Where Does Wisdom Come From?

Numerous and wonderful things have been given to us through the Law, the Prophets, and the other writings that followed them. For this reason, it is necessary to praise Israel for education and wisdom. It is also necessary not only for those who read them to gain understanding but also for those who love learning to be of service to strangers when they speak and write. 

Sirach 1:1

I realized about two months ago that I walk too fast. When I was younger I used to run everywhere. I can only imagine what people thought as I raced to buy my M&Ms candy after school to share with my Yorkshire Terrier. I remember sorting the colors before eating them one by one. The tiny dog survived the daily poison.

Wisdom comes the more you notice the daily poisons you consume. The poisons can be sweet in the moment like when you’re scanning through beautiful images on Instagram. They can be masked as “goals” or “schedules” offered as help by the experts in psychology. As individuals, things that are healthy for some are not healthy for others.

There’s a man who always jogs past our house at 3 pm and upsets our dogs. He looks incredibly drained and frail from the running. I suspect it’s an addiction. Remember I used to run to get candy. In the back of my mind I was burning calories so I could eat the M&Ms without guilt.

Yet despite our individuality, I think actual wisdom comes from truths that are just there waiting to be discovered and embraced. There are those preferences that we call “our truths” but they are nothing like the time-tested TRUTH passed down through wise people in every age.

I had just started taking a class in groundwork with horses because despite my fear I can’t stop being drawn to horses. I have a sense that I must conquer fear in my life. The instructor pointed out, after the horse started nipping at me, how quickly I wanted the horse to respond to my requests . She asked why I thought the horse was doing that.

A rush of emotion welled up from nowhere. I almost cried. “Because horses don’t like me.”

I knew this was probably not true but I also knew it was how I felt in the moment when I became frustrated. The horse was mirroring my impatience and anxiety. It was the very next day when I noticed I was walking too fast. From the barn to the chicken coop, from the hay bales to the watering troughs, I raced from one chore to the next, all the while feeling a vague sense of guilt for not spending time enjoying my mini horse and my friendly flock of sheep.

We all know those stories about people on their deathbeds wishing they had just slowed down, had placed priorities on the eternal, on relationships and so on, but why in the moment is it so difficult for some of us to walk a little slower?

It really is important to seek wisdom. You don’t even have to run to the store to get it. You probably need to walk a bit more slowly just where you are, maybe hang out with an animal or read Sirach instead of scrolling all day long. We all know this and it can be hard, but walking slower this past week has made a world of difference.

10 thoughts on “Where Does Wisdom Come From?

  1. Thanks for the reminder. I read the scripture, but forget to take time to meditate and journal about it. I always have lists of things to do each day and often forget to seek wisdom for the dayl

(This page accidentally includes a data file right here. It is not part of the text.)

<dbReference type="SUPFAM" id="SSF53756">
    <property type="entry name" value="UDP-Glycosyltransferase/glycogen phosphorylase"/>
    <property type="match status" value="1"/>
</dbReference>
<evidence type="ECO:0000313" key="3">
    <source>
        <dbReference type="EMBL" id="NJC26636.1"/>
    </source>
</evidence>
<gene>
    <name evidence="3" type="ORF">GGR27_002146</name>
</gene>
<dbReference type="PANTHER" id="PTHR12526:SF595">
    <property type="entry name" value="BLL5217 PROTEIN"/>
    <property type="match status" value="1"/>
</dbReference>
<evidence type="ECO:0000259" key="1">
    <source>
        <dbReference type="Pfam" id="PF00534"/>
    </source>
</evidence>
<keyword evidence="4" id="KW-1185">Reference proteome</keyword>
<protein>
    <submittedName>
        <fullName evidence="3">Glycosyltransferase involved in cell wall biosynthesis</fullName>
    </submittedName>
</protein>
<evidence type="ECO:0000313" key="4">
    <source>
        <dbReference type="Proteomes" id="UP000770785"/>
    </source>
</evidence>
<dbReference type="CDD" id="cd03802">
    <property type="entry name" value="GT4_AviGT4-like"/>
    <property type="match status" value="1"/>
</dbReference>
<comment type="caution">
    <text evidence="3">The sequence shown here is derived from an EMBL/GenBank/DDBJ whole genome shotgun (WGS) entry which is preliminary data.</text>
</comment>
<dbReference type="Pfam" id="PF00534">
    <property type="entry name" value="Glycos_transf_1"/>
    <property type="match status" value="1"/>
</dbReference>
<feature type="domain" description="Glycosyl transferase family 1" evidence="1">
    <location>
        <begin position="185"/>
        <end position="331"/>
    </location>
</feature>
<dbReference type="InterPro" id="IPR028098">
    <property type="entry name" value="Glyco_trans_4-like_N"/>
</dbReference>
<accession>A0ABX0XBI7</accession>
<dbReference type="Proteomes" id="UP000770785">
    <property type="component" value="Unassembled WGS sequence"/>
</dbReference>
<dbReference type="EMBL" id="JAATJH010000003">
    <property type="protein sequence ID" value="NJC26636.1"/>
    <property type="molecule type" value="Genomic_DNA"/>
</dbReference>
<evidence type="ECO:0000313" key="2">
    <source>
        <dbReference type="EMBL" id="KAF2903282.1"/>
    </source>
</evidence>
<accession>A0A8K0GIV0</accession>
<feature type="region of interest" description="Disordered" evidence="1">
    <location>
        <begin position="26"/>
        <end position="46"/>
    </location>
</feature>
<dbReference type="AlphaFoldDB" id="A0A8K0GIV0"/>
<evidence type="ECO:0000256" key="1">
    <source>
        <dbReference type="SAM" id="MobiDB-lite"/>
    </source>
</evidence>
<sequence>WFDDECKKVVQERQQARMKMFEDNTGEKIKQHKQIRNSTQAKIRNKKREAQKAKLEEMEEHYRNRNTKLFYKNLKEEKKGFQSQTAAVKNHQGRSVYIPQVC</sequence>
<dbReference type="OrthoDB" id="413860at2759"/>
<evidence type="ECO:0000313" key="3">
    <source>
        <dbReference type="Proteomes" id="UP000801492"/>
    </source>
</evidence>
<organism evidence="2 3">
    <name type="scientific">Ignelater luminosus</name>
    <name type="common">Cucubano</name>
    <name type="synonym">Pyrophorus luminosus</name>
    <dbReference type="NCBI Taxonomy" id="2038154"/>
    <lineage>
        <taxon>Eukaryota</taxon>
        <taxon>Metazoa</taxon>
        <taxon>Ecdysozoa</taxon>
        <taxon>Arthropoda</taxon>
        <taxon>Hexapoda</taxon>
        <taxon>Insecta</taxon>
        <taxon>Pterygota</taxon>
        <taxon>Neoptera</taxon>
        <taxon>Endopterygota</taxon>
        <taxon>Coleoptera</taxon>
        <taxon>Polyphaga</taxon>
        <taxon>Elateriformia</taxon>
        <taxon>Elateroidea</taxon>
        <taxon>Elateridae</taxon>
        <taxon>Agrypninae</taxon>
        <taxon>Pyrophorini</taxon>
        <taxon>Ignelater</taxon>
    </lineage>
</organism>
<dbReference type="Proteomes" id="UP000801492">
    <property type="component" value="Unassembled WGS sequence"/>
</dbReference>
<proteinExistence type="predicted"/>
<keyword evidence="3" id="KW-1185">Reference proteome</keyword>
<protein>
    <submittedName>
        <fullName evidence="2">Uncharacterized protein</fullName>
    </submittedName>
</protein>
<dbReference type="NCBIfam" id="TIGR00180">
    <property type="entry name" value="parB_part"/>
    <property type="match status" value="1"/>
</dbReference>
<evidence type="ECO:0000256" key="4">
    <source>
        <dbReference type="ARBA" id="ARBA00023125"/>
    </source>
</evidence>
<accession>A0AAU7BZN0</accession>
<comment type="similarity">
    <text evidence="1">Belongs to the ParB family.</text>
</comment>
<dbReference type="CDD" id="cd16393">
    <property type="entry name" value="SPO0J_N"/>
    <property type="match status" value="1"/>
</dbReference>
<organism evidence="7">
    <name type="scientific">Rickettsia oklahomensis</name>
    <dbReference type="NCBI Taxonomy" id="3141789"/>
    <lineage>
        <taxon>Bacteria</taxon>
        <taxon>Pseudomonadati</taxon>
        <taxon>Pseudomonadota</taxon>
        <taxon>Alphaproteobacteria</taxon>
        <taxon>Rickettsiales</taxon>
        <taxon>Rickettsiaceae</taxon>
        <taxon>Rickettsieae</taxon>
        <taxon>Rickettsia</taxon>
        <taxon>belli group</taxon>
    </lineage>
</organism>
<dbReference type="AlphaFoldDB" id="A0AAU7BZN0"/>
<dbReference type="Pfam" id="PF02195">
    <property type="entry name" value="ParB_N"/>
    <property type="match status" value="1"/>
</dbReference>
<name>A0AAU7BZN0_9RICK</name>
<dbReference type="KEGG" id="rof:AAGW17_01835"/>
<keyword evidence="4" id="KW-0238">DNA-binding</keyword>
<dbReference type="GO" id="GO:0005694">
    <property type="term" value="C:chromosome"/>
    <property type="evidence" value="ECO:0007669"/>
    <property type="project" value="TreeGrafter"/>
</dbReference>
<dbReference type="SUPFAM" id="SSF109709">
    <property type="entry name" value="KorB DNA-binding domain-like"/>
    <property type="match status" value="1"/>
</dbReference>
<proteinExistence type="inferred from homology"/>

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    1. I’ve started prioritizing reading scripture and other spiritual literature first thing but it’s amazing how quickly I forget what I’ve read when I get impatient. 🙂

      Writing some of the insights down definitely helps.

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    1. Hi Carla. The past year has been exxtremely intense on the family front, but in the last few months I’ve had time to to think about how our spiritual and emotional lives affect our physical health.

      I’ve had to really work on recuperating from the insanity of suddenly becoming a victim of abuse. It was so shocking!

      Everyone is safe now. It’s good to be a wiser version of my old self 🙂

      I hope you arre well too. I want to spend more time on blogs again. So much more fulfilling than the other social media I’ve slipped into for pretty pictures.

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      1. I haven’t been blogging at all for the past few years for one reason or another, but I hope to resume at some point. I’m relieved to hear that everyone is safe, and I have prayed for you when you came to mind, after the one post about that situation. I couldn’t imagine a way out of it, but I knew that God could.

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  2. It’s hard to slow down, but it’s good that you remind us of its importance. Your essay reminds me of the stated purpose of the book of Proverbs.
    Proverbs 1
    1 The proverbs of Solomon, son of David, king of Israel:
    2 To know wisdom and instruction,
    to understand words of insight,
    3 to receive instruction in wise dealing,
    in righteousness, justice, and equity;
    4 to give prudence to the simple,
    knowledge and discretion to the youth—
    5 Let the wise hear and increase in learning,
    and the one who understands obtain guidance,
    6 to understand a proverb and a saying,
    the words of the wise and their riddles.
    7 The fear of the Lord is the beginning of knowledge;
    fools despise wisdom and instruction.

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    1. It’s a shame that the generations of parents in the 20th century threw out the teachings of the wisdom books of the Bible. It would have made navigating my first forty years a lot easier of I hadn’t had to rediscover the wheel. I love Proverbs but Sirach in the Catholic Bible is reaally speaking to me lately.

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